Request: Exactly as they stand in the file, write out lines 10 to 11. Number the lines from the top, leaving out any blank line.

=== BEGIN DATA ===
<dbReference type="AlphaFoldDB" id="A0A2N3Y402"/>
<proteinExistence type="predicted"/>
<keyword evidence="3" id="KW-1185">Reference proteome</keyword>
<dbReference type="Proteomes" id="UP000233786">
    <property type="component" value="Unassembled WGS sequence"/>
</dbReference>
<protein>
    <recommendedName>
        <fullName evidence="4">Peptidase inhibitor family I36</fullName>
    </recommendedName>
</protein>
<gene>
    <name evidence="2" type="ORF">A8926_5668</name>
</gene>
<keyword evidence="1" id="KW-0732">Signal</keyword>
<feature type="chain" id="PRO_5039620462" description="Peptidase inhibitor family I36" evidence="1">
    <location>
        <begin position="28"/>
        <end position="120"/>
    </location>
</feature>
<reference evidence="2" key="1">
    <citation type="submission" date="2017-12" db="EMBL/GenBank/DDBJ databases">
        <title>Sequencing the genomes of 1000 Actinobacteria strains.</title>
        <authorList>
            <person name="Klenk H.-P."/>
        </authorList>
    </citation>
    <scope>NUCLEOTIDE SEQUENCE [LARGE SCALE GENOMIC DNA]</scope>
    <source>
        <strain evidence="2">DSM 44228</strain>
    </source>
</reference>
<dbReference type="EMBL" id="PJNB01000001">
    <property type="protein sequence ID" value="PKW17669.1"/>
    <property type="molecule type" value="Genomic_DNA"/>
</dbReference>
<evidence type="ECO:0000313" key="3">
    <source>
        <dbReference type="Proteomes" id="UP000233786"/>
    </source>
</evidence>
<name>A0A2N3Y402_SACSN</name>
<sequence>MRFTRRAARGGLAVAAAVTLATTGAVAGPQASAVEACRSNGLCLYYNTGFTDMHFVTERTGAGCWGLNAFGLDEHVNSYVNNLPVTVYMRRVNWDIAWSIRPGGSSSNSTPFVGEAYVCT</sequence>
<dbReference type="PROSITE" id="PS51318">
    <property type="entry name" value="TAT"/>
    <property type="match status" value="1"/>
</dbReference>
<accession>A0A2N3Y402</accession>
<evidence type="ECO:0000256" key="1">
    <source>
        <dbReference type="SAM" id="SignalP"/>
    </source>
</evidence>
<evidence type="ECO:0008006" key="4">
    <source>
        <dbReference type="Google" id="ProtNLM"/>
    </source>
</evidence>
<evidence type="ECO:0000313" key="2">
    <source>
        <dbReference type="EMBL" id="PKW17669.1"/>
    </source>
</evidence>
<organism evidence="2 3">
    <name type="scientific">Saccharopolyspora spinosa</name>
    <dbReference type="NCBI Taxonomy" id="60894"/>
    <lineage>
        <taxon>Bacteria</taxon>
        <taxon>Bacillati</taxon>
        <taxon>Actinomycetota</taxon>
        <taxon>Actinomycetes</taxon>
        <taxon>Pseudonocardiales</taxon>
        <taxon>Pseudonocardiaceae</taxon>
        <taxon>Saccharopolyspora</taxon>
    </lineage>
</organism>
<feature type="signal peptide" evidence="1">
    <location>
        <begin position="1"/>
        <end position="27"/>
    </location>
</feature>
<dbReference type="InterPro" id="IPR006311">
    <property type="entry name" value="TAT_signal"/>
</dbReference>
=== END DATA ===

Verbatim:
    </recommendedName>
</protein>